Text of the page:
Ralph Findlay, the soon-to-retire chief executive of Marston's brewery and pub company, says the beer world has changed dramatically in recent years and younger drinkers are no longer passionate about cask ale. The group's biggest beer brands are Hobgoblin and Wainwright's while such revered ales as Pedigree and Banks's are struggling. He says the merger with Carlsberg will give Marston's greater muscle in the free trade
Added: Friday, July 9th 2021
The Magdala Tavern in Hampstead, North London, is famous as the place where Ruth Ellis -- the last woman to be hanged in Britain -- shot her lover in 1955. The pub, owned by Punch Taverns, had been closed since 2014 but it's been bought by Dick Morgan who also runs the Express Tavern in Kew and the Sussex Arms in Twickenham. He has spent £250,000 restoring a famous North London landmark with a fine range of beers
Added: Saturday, July 3rd 2021
As the Campaign for Real Ale celebrates its 50th anniversary, a book by Laura Hadland charts the history of CAMRA, the rise and fall of keg beer, the growth of British lager and the dynamic impact of Progressive Beer Duty. With sales of cask beer in crisis as a result of the pandemic and pub shutdowns, the campaign is as a relevant today as it was in the 1970s.
Added: Monday, June 14th 2021
Just when you thought there could be no further versions of IPA, along come two new interpretations -- Milk Shake and wild. Milk Shake IPAs are brewed with the addition of lactose that can't be fermented by brewer's yeast and gives a creamy note to the beer, while wild Brettanomyces yeast leaves a funky and acidic note. The Brett beers are brewed by Beavertown (pictured)
Added: Saturday, May 8th 2021
As CAMRA celebrates its 50th anniversary, it also recognises the strong links between the organisation and St Albans. The city is home to the head office while the local branch, South Herts, is the oldest in the country, founded at the Farriers Arms pub in 1972 (pictured) The branch also runs one of the most successful beer festivals in the country
Added: Friday, March 19th 2021
Back in the 1970s the strength of beer and the ingredients used were treated like state secrets by breweries. CAMRA unlocked the doors and consumers began to learn more about their favourite brews. Beer writers started to develop a language for beer appreciation -- derided at first but now widely accepted. Pictured: Butty Bach from Wye Valley with information about strength and ingredients on the back label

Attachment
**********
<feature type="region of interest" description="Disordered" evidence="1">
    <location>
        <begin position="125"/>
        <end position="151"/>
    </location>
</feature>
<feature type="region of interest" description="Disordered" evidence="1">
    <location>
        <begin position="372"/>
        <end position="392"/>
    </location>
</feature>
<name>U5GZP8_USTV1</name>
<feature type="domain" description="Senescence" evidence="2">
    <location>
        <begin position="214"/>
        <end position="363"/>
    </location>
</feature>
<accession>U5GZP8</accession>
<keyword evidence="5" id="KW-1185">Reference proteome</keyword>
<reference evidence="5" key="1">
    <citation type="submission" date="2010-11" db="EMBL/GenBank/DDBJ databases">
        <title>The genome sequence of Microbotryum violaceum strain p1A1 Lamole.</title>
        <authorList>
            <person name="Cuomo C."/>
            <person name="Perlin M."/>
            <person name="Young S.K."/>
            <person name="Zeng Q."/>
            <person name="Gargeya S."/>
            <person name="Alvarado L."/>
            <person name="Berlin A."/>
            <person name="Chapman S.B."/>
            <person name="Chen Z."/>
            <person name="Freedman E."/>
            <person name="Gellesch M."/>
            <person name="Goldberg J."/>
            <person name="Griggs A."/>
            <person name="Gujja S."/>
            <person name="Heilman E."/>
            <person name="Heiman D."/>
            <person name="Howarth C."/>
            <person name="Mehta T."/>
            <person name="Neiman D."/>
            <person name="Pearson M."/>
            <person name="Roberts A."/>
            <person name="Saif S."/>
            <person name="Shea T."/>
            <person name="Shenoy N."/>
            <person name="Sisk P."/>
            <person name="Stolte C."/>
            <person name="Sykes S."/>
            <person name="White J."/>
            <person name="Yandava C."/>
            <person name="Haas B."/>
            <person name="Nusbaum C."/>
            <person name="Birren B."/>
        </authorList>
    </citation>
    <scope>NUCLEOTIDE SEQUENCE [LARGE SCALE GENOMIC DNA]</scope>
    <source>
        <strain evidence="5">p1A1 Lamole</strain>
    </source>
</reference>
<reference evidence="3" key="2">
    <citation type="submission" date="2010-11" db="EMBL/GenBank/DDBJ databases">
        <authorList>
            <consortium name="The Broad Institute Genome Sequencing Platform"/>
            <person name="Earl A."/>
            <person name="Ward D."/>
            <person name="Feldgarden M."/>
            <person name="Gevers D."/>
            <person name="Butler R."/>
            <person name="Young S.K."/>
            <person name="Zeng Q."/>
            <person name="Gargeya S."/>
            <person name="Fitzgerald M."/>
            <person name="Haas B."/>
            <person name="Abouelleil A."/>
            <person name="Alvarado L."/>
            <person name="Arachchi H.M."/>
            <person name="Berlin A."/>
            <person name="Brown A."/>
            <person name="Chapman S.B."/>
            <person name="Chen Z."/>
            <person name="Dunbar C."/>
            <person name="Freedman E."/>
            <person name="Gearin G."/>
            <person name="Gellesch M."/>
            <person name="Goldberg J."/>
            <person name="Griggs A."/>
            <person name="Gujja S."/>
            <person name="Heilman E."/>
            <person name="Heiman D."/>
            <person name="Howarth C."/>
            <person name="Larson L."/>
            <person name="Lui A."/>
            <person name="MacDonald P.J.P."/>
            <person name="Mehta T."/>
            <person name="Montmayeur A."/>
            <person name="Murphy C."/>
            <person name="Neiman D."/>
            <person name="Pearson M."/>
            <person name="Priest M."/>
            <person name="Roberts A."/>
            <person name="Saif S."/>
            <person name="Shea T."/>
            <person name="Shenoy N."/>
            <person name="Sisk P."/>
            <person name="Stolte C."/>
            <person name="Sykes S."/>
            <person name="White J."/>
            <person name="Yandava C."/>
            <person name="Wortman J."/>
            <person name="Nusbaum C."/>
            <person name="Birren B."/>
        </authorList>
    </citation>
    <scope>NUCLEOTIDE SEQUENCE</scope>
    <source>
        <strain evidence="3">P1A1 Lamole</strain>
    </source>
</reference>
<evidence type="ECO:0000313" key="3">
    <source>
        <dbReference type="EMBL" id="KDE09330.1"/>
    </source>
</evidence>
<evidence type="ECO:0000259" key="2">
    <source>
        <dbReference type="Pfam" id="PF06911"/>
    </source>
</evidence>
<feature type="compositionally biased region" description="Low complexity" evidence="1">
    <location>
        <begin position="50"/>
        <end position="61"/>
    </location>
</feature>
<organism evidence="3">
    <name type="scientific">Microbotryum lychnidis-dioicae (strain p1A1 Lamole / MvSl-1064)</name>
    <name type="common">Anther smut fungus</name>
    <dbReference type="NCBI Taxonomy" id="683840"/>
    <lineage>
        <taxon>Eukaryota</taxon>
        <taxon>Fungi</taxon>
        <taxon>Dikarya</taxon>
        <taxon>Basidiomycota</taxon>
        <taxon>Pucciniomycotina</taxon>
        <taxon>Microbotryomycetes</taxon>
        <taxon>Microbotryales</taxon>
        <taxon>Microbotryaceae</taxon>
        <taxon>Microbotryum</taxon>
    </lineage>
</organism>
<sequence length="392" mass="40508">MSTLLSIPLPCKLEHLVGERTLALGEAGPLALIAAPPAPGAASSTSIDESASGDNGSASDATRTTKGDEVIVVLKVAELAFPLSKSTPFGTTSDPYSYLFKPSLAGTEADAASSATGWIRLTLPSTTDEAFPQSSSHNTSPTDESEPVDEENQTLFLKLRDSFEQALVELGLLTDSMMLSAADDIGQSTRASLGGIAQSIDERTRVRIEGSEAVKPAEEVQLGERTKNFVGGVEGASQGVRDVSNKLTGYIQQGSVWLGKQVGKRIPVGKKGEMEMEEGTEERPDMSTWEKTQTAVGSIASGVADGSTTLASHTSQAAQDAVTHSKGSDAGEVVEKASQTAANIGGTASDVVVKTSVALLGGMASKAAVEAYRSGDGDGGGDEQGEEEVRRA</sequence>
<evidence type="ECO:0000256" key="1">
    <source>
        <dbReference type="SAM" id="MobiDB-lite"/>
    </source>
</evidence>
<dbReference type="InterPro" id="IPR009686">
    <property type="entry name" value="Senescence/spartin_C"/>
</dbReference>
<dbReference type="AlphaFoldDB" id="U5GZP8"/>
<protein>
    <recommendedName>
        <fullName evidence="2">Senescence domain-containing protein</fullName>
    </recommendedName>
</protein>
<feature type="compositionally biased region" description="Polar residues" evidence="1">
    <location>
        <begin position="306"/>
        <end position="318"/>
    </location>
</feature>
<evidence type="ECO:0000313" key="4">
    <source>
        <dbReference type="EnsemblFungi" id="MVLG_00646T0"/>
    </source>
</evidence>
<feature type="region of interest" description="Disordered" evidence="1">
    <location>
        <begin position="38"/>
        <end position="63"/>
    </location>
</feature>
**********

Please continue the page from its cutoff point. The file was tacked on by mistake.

Added: Wednesday, November 25th 2020
A once obscure beer style from the Wallonia region of Belgium has now been taken up by brewers in many parts of the world. Saison was originally a seasonal beer brewed by farmers to refresh their workers at harvest time but it's now produced all year round. The classic Saison comes from the Dupont brewery based on a former farm in the Hainaut region
Added: Friday, November 6th 2020
A decade ago the English hop industry was on its knees as more and more brewers imported hops from abroad. But the revived British Hops Association has breathed life back into the market and has developed a new range of plants that deliver the rich, fruity aromas and flavours that craft brewers demand.
Added: Tuesday, October 6th 2020
Bill Tidy at the age of 86 has hung up his pens and sketch pads after years of tickling the nation's ribs with such strip cartoons as the Cloggies and the Fosdyke Saga. He created Kegbuster in the 1970s for CAMRA's What's Brewing newspaper where he lampooned the activities of the Grotny Hardmen and Twitbread and their lacklustre keg beers.
Added: Wednesday, July 29th 2020
Steve Crawley has brought the much-missed Higson's beers back to Liverpool -- but there's a lot more to be found at the Love Lane Brewery in the fashionable Baltic Triangle. Pale Ale is far and away the biggest beer, backed by IPAs and Baltic Stout. And there are modern gins to please a young clientele as well as excellent food
Added: Friday, June 26th 2020